ghaznavid replied to: #4185 27 Sep 2011 19:42
What I'm thinking is border post > Thamathu > Ngwangwe Cave (overnight there, 13km in this day) > Thaba Ngwangwe > Ngwangwe Pass > border post (14km). Distances are per Google Earth.

There is Thamathu Peak straight above the pass, its free standing, so it should have an awesome view, but its only about 2700m, so its not very high. This is what it looks like (I assume this pic is from Ngwangwe, once again getting pics from berg.co.za):



Thamathu pass tops out between Knuckles and Thaba Ngwangwe, but its closer to Thaba Ngwangwe. Go and check the list of Bushman's Nek passes and caves on berg.co.za, maybe also consider Goat's Pass or some of those, if you download the GPS track off berg.co.za you can see how the path is on Google Earth (including steepness etc), I found it very helpful...

Let me know what your plans end up as, if we end up going on the same weekend, I'm sure you and your wife would like some privacy ;) . Although if you would like to join groups together for safety in numbers or possibly sharing transport, let me know.
Smurfatefrog's Avatar
Smurfatefrog replied to: #4184 27 Sep 2011 19:17
I was also wanting to do Thamathu cave & pass in the next few weeks (after the RWC), but now the Ngwangwane route is also looking like an option...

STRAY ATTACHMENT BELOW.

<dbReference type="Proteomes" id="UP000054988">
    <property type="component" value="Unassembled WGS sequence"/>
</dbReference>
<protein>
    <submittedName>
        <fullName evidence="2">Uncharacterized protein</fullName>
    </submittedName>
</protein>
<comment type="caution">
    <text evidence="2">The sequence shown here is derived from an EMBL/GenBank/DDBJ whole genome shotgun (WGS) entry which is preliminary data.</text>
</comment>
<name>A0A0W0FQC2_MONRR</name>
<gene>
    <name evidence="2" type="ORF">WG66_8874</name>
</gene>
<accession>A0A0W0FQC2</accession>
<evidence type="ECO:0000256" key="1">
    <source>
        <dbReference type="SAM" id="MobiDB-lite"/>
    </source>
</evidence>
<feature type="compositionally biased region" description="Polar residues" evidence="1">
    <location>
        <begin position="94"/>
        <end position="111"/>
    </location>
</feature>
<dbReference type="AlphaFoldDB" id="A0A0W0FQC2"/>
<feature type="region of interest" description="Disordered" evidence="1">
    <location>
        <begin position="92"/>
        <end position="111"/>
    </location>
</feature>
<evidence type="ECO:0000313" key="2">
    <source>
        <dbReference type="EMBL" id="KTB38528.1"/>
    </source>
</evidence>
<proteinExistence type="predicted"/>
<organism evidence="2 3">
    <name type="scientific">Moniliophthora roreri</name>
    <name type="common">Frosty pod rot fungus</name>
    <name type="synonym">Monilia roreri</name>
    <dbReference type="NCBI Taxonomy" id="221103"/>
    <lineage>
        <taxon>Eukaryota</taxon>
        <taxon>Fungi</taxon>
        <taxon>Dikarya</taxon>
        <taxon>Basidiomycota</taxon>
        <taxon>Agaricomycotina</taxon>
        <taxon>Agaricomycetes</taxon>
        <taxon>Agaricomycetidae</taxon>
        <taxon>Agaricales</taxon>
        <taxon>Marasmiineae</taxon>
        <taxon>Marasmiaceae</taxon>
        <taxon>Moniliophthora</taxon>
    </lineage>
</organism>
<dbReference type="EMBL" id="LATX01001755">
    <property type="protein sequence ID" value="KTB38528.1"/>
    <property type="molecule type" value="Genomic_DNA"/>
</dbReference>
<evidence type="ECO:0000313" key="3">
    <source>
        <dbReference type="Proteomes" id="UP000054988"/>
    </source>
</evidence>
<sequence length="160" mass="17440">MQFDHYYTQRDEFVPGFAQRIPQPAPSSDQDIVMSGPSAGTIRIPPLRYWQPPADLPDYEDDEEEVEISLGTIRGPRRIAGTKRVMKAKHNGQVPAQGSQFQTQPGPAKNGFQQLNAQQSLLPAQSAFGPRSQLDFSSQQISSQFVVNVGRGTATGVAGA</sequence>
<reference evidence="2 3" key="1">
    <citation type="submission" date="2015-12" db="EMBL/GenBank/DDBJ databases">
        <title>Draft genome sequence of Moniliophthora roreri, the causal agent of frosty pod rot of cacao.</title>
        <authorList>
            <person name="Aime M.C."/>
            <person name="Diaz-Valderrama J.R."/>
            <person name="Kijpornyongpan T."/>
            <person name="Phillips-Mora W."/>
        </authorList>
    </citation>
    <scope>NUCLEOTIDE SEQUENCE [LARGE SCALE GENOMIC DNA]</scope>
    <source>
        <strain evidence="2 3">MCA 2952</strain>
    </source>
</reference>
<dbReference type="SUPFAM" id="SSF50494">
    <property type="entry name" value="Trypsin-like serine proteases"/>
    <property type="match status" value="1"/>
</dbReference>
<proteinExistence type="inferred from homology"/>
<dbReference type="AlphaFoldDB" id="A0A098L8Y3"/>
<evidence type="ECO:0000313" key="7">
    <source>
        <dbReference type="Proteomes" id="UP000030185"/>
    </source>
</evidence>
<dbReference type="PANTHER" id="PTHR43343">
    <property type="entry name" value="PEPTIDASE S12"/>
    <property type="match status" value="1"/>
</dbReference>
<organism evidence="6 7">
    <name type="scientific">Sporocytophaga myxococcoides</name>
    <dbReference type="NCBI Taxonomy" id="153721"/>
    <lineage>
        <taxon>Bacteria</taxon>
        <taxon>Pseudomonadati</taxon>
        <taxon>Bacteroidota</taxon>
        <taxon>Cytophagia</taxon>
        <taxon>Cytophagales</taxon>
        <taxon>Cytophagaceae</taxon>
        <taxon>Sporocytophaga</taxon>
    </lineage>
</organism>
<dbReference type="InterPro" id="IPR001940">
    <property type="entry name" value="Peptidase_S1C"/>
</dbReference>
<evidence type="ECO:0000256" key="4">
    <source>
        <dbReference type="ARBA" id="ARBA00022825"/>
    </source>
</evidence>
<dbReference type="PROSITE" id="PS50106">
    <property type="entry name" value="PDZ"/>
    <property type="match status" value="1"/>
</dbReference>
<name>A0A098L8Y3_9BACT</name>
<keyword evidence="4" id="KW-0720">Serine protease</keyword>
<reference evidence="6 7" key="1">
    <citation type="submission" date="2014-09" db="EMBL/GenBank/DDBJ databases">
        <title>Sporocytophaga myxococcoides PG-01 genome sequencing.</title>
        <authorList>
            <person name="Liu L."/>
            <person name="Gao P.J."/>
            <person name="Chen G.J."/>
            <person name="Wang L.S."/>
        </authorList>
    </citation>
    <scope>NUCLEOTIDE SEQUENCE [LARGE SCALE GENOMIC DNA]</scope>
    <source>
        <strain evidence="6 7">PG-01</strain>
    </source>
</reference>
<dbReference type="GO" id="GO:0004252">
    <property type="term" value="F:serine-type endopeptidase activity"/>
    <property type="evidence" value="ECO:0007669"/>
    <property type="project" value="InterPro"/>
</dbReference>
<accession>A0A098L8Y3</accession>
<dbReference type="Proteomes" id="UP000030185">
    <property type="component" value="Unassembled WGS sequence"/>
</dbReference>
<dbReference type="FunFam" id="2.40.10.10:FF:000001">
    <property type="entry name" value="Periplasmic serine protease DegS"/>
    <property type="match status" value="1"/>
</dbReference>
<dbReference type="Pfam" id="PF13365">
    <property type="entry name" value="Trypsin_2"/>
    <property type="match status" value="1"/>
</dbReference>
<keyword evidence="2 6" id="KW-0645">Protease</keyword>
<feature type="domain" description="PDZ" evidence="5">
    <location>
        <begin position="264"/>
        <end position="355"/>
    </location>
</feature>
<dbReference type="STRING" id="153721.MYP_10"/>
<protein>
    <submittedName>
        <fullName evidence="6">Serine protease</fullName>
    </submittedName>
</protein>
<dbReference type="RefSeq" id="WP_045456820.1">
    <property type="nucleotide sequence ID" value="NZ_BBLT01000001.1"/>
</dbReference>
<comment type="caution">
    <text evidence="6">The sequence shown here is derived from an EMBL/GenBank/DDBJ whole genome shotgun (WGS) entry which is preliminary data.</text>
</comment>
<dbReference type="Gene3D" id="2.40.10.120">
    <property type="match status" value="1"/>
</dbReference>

So ghaznavid what you thinking of doing is Border Post > up Ngwangwane > down Thamathu > Border post. With an overnight in either cave, Ngwangwane cave looking the most likely?

If we just had to do Thamathu are there any notable peaks just above the pass? Don't really want to try too much on my wife's first overnighter in the berg
ghaznavid's Avatar
ghaznavid replied to: #4180 27 Sep 2011 13:40
Nice pics! So realistically, with not really going at great pace is it plausible to go from Bushman's Nek border post to Ngwangwe Cave in a day, overnight there, slay the "mountain of the pied starlin" the next morning and reach the car park before sunset? Would this be at all difficult? I guess we could always put in the mountain register that this is what we are doing, take a tent and if we don't reach Ngwangwe or Thamathu Cave, or if they are occupied, we just sleep where ever we end up.